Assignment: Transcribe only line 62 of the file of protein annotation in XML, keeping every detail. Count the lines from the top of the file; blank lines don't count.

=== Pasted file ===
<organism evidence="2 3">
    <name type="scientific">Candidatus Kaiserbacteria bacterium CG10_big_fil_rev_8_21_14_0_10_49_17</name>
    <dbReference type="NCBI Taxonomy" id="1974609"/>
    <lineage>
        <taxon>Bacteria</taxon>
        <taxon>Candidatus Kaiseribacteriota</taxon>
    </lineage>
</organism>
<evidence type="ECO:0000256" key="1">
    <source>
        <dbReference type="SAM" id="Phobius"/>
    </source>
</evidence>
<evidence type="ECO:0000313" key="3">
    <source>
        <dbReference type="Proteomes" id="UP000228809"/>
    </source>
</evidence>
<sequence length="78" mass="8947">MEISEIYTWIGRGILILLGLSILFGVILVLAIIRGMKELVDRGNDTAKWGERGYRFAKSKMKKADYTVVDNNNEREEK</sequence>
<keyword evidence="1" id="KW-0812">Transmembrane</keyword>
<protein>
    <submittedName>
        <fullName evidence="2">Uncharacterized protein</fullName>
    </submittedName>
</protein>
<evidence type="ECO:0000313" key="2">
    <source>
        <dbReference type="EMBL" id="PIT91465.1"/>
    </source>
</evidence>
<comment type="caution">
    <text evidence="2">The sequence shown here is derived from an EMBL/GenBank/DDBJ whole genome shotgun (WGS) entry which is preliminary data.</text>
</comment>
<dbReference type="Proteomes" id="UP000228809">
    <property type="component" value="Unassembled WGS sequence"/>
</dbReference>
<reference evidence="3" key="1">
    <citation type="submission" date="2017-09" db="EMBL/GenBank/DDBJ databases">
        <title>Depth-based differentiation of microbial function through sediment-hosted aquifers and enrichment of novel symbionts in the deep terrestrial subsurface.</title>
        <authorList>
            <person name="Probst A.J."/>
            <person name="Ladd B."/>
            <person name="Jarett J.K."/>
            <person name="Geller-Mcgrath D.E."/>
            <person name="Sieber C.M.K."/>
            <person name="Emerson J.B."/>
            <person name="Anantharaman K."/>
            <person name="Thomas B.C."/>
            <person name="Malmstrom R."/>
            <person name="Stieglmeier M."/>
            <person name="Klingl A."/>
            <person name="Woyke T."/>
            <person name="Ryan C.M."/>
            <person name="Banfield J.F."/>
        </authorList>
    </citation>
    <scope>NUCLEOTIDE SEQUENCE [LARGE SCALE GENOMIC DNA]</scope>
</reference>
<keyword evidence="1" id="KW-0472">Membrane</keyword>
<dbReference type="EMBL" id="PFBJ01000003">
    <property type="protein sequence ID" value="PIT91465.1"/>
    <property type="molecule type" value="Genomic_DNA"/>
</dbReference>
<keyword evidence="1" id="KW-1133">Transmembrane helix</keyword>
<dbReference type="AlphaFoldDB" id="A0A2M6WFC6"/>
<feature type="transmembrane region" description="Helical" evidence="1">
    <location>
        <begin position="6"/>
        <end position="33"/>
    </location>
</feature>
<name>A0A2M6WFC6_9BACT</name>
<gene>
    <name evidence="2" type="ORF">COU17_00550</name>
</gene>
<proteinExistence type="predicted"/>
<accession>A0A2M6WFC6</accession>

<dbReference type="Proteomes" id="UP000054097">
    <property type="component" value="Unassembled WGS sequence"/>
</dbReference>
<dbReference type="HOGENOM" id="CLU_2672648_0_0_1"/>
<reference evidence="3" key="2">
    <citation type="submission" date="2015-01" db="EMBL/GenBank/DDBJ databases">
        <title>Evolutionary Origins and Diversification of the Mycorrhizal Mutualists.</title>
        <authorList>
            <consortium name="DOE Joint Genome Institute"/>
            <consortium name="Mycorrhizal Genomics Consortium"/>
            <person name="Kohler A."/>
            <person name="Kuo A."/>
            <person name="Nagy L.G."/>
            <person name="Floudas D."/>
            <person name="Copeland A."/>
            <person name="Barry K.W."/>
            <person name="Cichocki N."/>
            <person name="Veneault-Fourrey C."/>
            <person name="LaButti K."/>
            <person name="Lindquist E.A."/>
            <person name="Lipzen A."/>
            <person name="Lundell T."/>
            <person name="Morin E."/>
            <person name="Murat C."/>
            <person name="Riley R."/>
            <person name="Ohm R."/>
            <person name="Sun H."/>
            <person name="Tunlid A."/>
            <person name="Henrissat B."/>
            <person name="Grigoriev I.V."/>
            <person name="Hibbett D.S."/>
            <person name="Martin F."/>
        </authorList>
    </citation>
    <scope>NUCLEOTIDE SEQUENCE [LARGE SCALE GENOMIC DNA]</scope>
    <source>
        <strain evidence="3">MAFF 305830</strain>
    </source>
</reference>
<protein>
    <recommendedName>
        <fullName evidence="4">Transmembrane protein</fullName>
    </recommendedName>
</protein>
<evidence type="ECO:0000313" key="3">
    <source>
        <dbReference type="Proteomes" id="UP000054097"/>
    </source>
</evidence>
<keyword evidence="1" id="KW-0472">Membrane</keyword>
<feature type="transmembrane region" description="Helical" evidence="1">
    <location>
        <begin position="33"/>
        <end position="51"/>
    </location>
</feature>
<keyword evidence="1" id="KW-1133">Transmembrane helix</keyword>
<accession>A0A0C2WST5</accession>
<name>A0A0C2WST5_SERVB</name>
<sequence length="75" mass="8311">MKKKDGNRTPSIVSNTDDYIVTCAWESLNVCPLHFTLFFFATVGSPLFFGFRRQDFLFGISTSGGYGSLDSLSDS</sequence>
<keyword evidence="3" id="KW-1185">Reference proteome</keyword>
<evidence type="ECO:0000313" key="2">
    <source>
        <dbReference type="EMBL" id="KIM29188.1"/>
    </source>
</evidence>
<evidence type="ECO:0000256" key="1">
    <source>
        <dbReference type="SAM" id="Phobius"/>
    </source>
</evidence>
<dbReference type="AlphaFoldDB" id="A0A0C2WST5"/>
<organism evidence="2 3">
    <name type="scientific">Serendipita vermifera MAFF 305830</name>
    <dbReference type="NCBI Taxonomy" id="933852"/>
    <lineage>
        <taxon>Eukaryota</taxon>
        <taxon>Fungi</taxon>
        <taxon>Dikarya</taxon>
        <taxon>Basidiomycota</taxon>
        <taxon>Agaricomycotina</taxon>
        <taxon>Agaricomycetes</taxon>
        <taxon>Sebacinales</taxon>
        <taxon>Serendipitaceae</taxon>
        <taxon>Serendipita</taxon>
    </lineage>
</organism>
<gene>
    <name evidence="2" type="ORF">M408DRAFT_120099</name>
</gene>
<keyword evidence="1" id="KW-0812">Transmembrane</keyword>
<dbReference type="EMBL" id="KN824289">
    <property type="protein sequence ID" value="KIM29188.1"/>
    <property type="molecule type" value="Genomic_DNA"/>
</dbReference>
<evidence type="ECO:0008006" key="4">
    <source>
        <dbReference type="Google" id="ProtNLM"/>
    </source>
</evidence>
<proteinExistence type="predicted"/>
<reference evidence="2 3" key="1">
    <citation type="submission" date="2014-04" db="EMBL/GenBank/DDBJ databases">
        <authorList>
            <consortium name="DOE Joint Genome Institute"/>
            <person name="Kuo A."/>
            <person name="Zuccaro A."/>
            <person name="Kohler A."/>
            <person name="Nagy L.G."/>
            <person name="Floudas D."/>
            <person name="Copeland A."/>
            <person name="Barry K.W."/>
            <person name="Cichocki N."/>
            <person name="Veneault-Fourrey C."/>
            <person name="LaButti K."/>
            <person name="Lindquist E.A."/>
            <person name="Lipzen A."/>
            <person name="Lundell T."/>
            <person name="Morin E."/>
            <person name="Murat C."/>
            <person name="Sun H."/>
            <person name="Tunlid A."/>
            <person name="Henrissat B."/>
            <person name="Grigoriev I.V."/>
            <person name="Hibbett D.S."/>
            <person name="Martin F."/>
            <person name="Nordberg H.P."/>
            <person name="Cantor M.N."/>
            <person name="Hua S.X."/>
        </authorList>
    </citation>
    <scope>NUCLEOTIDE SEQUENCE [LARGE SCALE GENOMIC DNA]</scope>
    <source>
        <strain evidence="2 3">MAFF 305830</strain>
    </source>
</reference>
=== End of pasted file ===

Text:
    <property type="molecule type" value="Genomic_DNA"/>